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Remembrance of hopes past

Coast of Dreams: California on the Edge, 1990-2003, Kevin Starr, Alfred A. Knopf: 768 pp., $35

September 19, 2004|Benjamin Schwarz | Benjamin Schwarz is the literary editor and the national editor of the Atlantic Monthly.

Since 1978, Kevin Starr has been writing a monumental, multivolume history of California, Americans and the California dream. Until now, the installments have appeared in chronological order. (The last one, "Embattled Dreams," covered merely a decade -- the World War II years and their aftermath.) But in "Coast of Dreams," the USC professor of history and former state librarian has leapfrogged, producing a chronicle of the state from 1990 to 2003. The picture he adumbrates here is of a grim period and an irrecoverable dream: of catastrophic fires and floods, the Loma Prieta and Northridge earthquakes, Los Angeles' gang-banging murder spree and the nihilistic culture from which it sprang, the Rodney King beating that led to one of the worst riots in U.S. history, the ugly and farcical trial of O.J. Simpson and the perilous racial divisions it revealed, the nearly unrelieved deterioration of public services and the consequent disaffection of the state's citizenry. Most of all, it shows the loss of what Starr has defined in his six previous volumes as the promise of California.

The limitations of this more or less instant approach to history are obvious, and certainly not lost on Starr. He shuns calling this a "history," describing it instead as "a collection of snapshots and sketches ... a preliminary effort." There's no archival material from which he can draw, no diaries, no letters. Instead he perforce relies almost exclusively on newspaper accounts, from this paper predominantly. Journalists and other on-the-spot chroniclers, though, make notoriously poor historians, as they often confound the trendy and the significant, confuse the trees with the forest and miss the long-term changes that take decades to discern. But Starr, an unusually sober and reasonable scholar, has been looking at California more closely and for longer, and struggling more systematically and with greater sensitivity to grasp its meaning, than any of its other current commentators. Wisely, rather than imposing a Procrustean interpretation on the period covered, Starr uses his "cinematic collage ... to suggest the broad outlines and the complexity of a decade." This laissez-faire approach works well, owing to the volume, range and creativity of his research and to his quite astonishing organizational skills. But it inevitably means that the reader imposes his own construal on Starr's mass of evidence and impressions.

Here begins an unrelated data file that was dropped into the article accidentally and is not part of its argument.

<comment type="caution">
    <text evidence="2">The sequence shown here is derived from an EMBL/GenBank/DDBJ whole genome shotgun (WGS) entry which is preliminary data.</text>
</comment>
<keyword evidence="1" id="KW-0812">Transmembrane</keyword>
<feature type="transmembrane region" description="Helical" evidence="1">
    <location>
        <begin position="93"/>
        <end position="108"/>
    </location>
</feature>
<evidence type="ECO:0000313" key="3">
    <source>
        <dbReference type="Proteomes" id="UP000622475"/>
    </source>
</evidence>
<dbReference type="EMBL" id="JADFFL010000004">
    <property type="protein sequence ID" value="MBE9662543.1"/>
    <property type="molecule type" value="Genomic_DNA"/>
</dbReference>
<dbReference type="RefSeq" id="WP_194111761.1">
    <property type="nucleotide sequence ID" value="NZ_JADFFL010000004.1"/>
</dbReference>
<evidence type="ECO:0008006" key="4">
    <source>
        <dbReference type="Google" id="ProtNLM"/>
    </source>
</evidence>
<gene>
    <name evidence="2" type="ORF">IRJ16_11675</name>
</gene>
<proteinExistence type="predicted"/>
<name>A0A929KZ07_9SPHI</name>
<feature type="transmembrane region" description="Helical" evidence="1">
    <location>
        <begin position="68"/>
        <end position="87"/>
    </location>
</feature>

Starr's volumes are foremost social and cultural histories. Here, because he's attempting to write a comprehensive history (albeit a first draft), he minutely chronicles then-Mayor Richard J. Riordan's differences with the Los Angeles City Council, the history of the Metropolitan Transportation Authority's money pit, NAFTA's effect on the state economy and the recall of Gov. Gray Davis. These accounts are characteristically fair-minded, authoritative and smooth but are too detailed to be diverting yet not detailed enough to be compelling. His observations are most vivid, precise and astute when he elucidates the way Californians live now -- the ways ethnicity and class shape manners, mores, architectural and residential preferences; how consumer and linguistic developments arise, spread and mutate; and the ways that long-term economic and social trends have both reflected and altered Californians' actual and idealized lifestyle. Starr's cultural range has always been broad and his grasp sure. Most important, he's able to put tastes and ways of life in historical context: He deftly surveys the evolution and contemporary manifestations of Southern California's surfing culture (from Bob Simmons' development of lightened boards in the 1940s to the current billion-dollar surfware industry); the varieties of the Golden State's religious experience (which encompasses Robert Schuller's telecasts from the Crystal Cathedral as well as Hollywood's infatuation with Tibetan Buddhism in the '90s); the growing gap between Hollywood's political and social values and those of the audience it purportedly serves; painters' visions of Los Angeles from Richard Diebenkorn's "Ocean Park" series to the Photorealism of John Register; and the permutations of California culinary culture -- the Francophilia of M.F.K. Fisher, the smug foodie-ism epitomized by Alice Waters' Chez Panisse and the less self-absorbed if woefully inconsistent Trader Joe's. (This reader wishes he'd have at least something to say about such middle-class eating places as California Pizza Kitchen and lavish less attention on Hawthorne Lane, Postrio and their ilk, for while Starr generally pays closer attention to Los Angeles than San Francisco, he's obviously more keyed into the restaurant scene in the Bay Area.)

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